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The Best Clothespin

Last updated on June 29, 2020

We looked at the top 13 Clothespins and dug through the reviews from 3 of the most popular review sites including No Place Called Home and more. The result is a ranking of the best Clothespins.

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Our Picks For The Top Clothespins

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Our Take
  Best Overall

Whitmor Wood Natural Clothespins, 100-Count

Whitmor

Wood Natural Clothespins, 100-Count

Overall Take

Durable, Long-Lasting ChoiceThese hardwood clothespins have a wax coating so you’ll get years of use.

  Runner Up

Loew-Cornell 1021218 Simply Art Wood Clothespins, 40-Count

Loew-Cornell

Simply Art Wood Clothespins, 40-Count

Overall Take

Ideal for Crafters, Teachers and StudentsThese pins are made for various projects at home and at school.

  We Also Like

Eldorado Standard Natural Wooden Clothespins, 200-Count

Eldorado

Standard Wooden Clothespins, 200-Count

Overall Take

Made of All-Natural WoodThese clothespins don’t contain any synthetic materials or plastic.

  Strong Contender

Vida Picks Wire Clothespins, 40-Count

Vida Picks

Wire Clothespins, 40-Count

Overall Take

Made From Heavy-Duty Stainless SteelThese clothespins are rust proof and made from high-quality materials.

  Also Great

Mcirco Mini Colored Natural Wooden Clothespins, 150-Count

Mcirco

Mini Colored Natural Wooden Clothespins, 150-Count

Overall Take

10 Different ColorsGet a variety of bright colors for use around the home or in crafts.

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20

Products Considered

We identified the majority of the clothespins available to purchase.
13

Products Analyzed

We then selected the leading and most popular products for our team to review.

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3

Expert Reviews Included

In addition to our expert reviews, we also incorporate feedback and analysis of some of the most respected sources.

8,842

User Opinions Analyzed

We also incorporate user reviews from the leading retailers including Amazon, Walmart, Home Depot.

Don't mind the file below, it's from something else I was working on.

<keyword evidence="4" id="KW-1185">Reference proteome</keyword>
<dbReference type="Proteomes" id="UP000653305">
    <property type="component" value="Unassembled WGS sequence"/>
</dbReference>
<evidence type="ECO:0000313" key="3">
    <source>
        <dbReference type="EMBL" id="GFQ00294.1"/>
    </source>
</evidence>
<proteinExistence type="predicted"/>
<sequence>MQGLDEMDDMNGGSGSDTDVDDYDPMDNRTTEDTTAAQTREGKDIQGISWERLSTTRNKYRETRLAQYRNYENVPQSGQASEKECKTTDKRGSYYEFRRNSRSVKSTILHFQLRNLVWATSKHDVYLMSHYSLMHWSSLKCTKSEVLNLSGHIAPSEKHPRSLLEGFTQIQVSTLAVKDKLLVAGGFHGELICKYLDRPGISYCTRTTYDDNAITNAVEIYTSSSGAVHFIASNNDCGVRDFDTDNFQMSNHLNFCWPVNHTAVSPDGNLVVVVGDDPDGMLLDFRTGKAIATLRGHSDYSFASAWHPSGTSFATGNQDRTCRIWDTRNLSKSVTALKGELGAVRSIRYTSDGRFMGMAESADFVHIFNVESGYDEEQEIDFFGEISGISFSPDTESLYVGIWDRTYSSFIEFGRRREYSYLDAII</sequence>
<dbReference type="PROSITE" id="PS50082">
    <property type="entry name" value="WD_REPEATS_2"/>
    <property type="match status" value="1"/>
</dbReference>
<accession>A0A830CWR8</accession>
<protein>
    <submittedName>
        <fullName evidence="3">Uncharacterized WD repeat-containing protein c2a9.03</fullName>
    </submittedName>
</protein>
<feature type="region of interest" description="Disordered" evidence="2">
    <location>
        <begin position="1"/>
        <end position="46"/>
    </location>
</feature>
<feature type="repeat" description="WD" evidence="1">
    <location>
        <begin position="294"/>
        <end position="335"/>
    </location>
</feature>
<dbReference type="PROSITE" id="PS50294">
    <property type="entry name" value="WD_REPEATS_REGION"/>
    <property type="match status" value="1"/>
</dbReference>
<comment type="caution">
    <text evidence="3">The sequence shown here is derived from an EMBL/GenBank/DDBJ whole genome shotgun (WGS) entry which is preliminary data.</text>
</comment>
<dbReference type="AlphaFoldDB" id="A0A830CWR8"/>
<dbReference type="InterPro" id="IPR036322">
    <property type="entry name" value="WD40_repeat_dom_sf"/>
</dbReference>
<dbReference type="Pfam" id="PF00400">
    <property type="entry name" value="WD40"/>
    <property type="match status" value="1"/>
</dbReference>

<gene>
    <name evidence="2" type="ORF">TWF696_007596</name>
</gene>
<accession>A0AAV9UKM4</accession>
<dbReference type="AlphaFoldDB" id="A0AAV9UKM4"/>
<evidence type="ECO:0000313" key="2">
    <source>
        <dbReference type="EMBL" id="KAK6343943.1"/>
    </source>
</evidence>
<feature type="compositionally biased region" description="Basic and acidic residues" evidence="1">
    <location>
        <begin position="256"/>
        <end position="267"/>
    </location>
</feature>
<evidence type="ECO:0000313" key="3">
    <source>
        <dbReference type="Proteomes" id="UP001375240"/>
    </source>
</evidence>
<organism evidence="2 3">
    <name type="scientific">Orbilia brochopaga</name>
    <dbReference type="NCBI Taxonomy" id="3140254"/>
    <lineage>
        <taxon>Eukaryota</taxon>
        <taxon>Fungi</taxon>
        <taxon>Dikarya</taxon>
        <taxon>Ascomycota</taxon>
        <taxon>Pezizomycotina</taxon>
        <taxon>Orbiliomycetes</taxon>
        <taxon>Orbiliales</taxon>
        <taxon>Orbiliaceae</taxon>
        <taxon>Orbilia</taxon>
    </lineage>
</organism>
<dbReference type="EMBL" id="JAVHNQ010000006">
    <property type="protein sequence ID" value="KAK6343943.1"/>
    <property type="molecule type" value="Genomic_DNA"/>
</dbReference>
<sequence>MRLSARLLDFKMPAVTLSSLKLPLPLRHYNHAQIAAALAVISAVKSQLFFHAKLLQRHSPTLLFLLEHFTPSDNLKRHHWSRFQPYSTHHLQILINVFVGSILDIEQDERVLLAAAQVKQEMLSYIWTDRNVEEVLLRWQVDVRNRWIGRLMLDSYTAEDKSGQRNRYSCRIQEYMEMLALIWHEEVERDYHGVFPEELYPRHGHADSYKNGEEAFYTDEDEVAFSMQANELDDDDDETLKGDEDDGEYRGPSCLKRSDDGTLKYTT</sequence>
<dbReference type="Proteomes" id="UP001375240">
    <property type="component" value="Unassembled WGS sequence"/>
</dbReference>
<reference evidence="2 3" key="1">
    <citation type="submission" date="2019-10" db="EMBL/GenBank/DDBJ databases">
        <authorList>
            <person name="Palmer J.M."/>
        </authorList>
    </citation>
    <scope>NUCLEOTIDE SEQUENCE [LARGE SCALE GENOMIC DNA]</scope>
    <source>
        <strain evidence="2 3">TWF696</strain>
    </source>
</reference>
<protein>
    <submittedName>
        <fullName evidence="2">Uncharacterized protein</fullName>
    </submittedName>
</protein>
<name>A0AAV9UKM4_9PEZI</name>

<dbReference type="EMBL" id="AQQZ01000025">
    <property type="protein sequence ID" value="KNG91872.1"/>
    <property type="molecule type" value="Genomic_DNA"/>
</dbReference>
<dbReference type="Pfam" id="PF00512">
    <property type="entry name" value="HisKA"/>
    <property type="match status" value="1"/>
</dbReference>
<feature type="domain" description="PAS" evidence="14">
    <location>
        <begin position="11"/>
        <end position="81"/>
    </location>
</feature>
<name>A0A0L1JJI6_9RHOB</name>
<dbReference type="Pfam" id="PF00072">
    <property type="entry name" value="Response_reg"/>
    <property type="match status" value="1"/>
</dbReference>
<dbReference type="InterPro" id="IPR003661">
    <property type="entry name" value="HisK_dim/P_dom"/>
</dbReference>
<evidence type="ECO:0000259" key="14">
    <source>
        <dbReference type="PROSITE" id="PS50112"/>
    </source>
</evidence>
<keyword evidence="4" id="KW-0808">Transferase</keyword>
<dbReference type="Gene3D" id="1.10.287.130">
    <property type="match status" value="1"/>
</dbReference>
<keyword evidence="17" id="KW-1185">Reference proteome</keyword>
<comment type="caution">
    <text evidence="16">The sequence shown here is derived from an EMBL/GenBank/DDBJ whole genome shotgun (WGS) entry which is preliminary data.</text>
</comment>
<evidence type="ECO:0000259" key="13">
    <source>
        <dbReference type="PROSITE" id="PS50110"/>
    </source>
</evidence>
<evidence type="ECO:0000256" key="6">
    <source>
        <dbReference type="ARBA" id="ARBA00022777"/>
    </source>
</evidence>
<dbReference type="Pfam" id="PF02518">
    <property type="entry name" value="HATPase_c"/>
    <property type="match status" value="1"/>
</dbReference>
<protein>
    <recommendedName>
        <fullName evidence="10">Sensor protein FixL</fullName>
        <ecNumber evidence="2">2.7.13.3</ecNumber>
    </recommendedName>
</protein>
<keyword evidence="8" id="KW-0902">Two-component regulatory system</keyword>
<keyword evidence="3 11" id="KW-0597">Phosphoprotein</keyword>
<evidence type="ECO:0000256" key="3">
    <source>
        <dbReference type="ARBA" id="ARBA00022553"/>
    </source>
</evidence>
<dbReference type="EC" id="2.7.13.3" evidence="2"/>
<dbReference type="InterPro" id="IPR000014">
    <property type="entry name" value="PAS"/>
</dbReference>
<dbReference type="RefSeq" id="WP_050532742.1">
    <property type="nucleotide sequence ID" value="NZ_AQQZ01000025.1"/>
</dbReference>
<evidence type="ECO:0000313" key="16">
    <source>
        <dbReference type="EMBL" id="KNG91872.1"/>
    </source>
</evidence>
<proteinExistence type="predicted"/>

The Best Overall

Whitmor Wood Natural Clothespins, 100-Count

Our Expert Score
9.6
Our Take

These sturdy clothespins are perfect for many everyday tasks, including laundry and crafts. They have a galvanized non-rusting wire spring so it’s ideal for outdoor use. Plus, the pins have no-slip finger grip so they will always stay in place.


The Best Bang For Your Buck

Loew-Cornell 1021218 Simply Art Wood Clothespins, 40-Count

Our Expert Score
9.6
Our Take

You can make home décor, event décor and school projects with these handy clothes pins. They are made with a light-colored natural wood so they will blend in with any materials. Each pin measures 3 ¾ inch.

Our Clothespin Findings

Whitmor Wood Natural Clothespins, 100-Count

What We Liked: These sturdy clothespins are perfect for many everyday tasks, including laundry and crafts. They have a galvanized non-rusting wire spring so it’s ideal for outdoor use. Plus, the pins have no-slip finger grip so they will always stay in place.

Simplemost Media

Loew-Cornell 1021218 Simply Art Wood Clothespins, 40-Count

What We Liked: You can make home décor, event décor and school projects with these handy clothes pins. They are made with a light-colored natural wood so they will blend in with any materials. Each pin measures 3 ¾ inch.

Simplemost Media

Eldorado Standard Natural Wooden Clothespins, 200-Count

What We Liked: Ideal for those who want to work with only natural materials, these are made with the best natural wood. The wire springs are non-rusting so they are highly durable. These pins are ideal for laundry, crafts and many other tasks around the house.

Simplemost Media

Vida Picks Wire Clothespins, 40-Count

What We Liked: These durable clothespins are made from stainless steel and can hold up to 10 lbs. They come with a cotton storage bag so you can easily locate your pins when you need them. They will not deteriorate from moisture like some wooden clothespins.

Simplemost Media

Mcirco Mini Colored Natural Wooden Clothespins, 150-Count

What We Liked: These cheery wooden clothespins come in 10 different colors. They are ideal for crafts and home décor projects. They have a smooth wooden design with a metal spring.

Simplemost Media

Our Clothespin Buying Guide